Among those whose voicemails were accessed from the “generic” phone link at Wapping in east London were Katie Price, Tessa Jowell, celebrity PR advisor Alan Edwards and three Mail on Sunday journalists – Sebastian Hamilton, Dennis Rice and Laura Collins, the hacking trial was told.
Princes William and Harry’s private secretary, Jamie Lowther-Pinkerton, alone was called 416 times during a nine-month period, the court heard.
The prosecution outlined the evidence from phone records during the fifth week of the trial of former executives at Rupert Murdoch’s now-closed News of the World for phone hacking.
Prosecuting, Mark Bryant-Heron told the jury that as well as voicemails being illegally accessed by the paper’s private detective, Glenn Mulcaire, “hacking calls” were also made from inside News International.
Landlines at the newspaper group’s offices which hacked mobile phones and voicemail were routed through a generic Vodafone number – 07836 951312 – which the police, he said, had described as a “private wire.”
He explained to the jury that any landline number at News International could have been routed through the “link”.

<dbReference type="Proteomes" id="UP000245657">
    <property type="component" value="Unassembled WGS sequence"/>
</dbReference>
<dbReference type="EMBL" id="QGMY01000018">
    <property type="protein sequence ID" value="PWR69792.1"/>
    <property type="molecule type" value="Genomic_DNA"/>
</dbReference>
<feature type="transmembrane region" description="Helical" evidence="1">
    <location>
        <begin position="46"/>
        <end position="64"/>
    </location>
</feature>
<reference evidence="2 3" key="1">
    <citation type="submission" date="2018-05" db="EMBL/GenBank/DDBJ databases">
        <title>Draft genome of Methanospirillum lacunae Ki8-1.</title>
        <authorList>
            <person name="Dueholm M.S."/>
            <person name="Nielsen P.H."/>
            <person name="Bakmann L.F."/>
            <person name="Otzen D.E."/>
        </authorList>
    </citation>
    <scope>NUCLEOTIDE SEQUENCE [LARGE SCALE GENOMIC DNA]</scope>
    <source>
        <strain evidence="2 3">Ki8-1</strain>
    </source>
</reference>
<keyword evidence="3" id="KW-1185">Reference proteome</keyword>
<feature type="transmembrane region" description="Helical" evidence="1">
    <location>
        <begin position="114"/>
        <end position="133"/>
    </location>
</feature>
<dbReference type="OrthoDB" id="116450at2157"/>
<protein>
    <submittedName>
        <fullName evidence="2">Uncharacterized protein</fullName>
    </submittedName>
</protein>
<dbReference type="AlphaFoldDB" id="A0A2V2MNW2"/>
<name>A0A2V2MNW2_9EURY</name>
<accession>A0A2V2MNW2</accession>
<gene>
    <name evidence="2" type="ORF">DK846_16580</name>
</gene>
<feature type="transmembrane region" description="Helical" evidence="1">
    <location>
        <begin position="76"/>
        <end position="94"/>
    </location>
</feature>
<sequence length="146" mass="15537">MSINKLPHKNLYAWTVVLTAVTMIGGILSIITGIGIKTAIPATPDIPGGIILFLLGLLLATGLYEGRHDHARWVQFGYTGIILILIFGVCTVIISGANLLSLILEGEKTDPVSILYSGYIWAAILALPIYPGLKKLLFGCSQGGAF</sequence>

By examining phone records and other data, detectives had stripped out the “hacking calls” made to the mobile phones and direct dial voicemail numbers of newsworthy individuals.
The calls started on 26 October 2005 and ended on 5 August 2006, days before the arrest of Mulcaire, Mr Bryant-Heron said.
He added that they often tallied with notes made by Mulcaire about newsworthy individuals which bore the tasking name ‘Ian’.
The judge, Mr Justice John Saunders, told the jury that it was not agreed – and they must decide – whether the ‘Ian’ in question was the News of the World’s then news editor, Ian Edmondson.
Mr Edmondson and three others deny charges of conspiring to intercept mobile communications. All eight defendants in the case – which is expected to last up to six month – have pleaded not guilty. The trial will resume on Wednesday next week.
The #pressreform blog has full coverage of the tweets and articles from the trial.